July 8, 2011 / 2:34 AM / 8 years ago

Loughner attorneys seek halt to forced medication

PASADENA, Calif (Reuters) - Lawyers for the accused gunman charged with wounding Congresswoman Gabrielle Giffords in a deadly shooting rampage told a federal appeals court on Thursday that forcing him to take anti-psychotic drugs could cause him irreparable harm.

Tuscon shooting rampage suspect Jared Lee Loughner is pictured in this undated booking photograph released by the U.S. Marshals Service on February 22, 2011. REUTERS/U.S. Marshals Service/Handout

But 9th U.S. Circuit Court of Appeals Chief Judge Alex Kozinski expressed skepticism during the hearing, which was held in Pasadena, a few miles from Los Angeles, saying of the defense team’s argument, “I don’t buy it.”

The three-judge panel adjourned after 90 minutes without issuing a ruling and gave no indication how long it would deliberate before deciding whether to lift an earlier court order that temporarily bars prison officials from medicating Jared Loughner against his will.

Loughner did not attend the hearing. He remains held at a hospital for federal prisoners in Missouri after a lower-court judge in May declared him incompetent to stand trial on charges he killed six people and wounded 13 others, including Giffords, at a public event in Tucson, Arizona.

The 22-year-old college dropout, described by his own lawyers as “gravely mentally ill,” has since been undergoing psychiatric evaluation to determine whether his ability to understand court proceedings against him can be restored.

U.S. District Judge Larry Burns denied an emergency petition filed by Loughner’s attorneys in June seeking to bar prison officials from forcibly medicating him. Burns said he would defer to the judgment of doctors treating Loughner.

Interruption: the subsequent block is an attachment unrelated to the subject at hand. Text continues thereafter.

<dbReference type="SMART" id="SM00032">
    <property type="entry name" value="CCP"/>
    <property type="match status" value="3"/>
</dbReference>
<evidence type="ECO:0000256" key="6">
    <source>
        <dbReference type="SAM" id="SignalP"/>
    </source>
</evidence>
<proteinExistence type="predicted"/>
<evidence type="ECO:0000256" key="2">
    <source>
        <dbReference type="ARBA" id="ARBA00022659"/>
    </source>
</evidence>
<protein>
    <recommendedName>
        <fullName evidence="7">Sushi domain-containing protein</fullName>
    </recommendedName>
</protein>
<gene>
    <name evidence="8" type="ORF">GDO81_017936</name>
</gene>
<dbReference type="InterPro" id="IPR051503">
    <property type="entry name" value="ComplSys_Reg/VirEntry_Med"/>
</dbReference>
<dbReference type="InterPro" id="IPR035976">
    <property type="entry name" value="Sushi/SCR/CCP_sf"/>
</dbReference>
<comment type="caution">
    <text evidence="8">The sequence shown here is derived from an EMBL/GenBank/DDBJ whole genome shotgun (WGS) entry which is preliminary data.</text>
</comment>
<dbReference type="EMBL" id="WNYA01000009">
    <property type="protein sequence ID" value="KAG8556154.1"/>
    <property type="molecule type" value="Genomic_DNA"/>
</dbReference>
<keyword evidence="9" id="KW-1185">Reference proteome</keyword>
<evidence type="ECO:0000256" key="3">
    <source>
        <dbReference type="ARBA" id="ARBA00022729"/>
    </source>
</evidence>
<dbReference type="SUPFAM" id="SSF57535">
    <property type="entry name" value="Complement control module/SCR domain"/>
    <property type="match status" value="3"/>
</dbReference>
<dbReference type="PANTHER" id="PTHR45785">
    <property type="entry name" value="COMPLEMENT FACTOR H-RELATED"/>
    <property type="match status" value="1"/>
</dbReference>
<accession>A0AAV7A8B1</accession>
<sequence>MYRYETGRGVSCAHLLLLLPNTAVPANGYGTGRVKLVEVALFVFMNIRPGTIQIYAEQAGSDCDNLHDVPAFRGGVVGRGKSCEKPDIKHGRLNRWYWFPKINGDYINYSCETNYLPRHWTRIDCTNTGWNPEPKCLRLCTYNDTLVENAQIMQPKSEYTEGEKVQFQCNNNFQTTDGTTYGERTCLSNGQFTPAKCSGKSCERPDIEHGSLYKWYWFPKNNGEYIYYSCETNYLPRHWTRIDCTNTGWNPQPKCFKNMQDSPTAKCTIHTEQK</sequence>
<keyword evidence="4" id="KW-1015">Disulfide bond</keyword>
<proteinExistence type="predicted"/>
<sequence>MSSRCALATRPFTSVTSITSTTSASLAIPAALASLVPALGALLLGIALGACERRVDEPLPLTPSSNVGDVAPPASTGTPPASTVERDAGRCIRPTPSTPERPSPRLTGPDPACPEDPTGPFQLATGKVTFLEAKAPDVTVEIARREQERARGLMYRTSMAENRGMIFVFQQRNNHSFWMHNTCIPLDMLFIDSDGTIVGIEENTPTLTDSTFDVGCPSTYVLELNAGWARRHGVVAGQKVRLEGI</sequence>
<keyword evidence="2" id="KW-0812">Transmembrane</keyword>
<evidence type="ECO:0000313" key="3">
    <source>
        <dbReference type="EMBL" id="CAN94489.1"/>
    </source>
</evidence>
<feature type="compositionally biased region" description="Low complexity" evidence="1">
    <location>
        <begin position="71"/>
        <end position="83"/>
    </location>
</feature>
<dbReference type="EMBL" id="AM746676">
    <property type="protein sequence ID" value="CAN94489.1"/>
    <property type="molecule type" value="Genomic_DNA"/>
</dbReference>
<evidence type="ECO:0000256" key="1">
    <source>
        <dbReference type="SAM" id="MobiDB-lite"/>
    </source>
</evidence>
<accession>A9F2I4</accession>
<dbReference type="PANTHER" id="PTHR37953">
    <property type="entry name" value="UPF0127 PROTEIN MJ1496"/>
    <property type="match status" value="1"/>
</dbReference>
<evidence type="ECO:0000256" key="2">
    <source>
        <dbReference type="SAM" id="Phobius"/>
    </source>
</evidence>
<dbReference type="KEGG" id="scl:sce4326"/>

But the appeals court days ago ordered a halt to the involuntary medication while it reviewed the matter.

Federal prosecutor Christina Canabillis argued on Thursday that doctors were prompted to medicate Loughner against his will due to a number of outbursts in which he threw chairs in his cell and spat at one of his own attorneys. Such behavior clearly poses a danger to the medical personnel trying to determine his competency, she said.

But defense lawyer Reuben Cahn argued that forcing anti-psychotic drugs on Loughner amounted to a “serious invasion on personal liberty” resulting in “irreparable damage.” Prison officials coerced Loughner by threatening to strap him down and inject him if he refused to take pills prescribed by his doctors, Cahn said.

“Nothing can reverse the injury done to him,” Cahn said.

Kozinski expressed doubt about permanent harm, comparing the situation to a person taking pain medication.

Loughner is accused of opening fire on Giffords and a crowd of bystanders outside a Tucson supermarket on January 8. Six victims were killed and 13 were wounded, including Giffords, who is still recovering from a gunshot to the head.

He pleaded not guilty in March to 49 charges stemming from the shooting rampage at the “Congress on Your Corner” event, including multiple counts of first-degree murder.

At the competency hearing in May, Judge Burns cited the conclusions of two medical experts that Loughner suffers from schizophrenia, disordered thinking and delusions.

Editing by Steve Gorman, Alex Dobuzinskis and Peter Bohan

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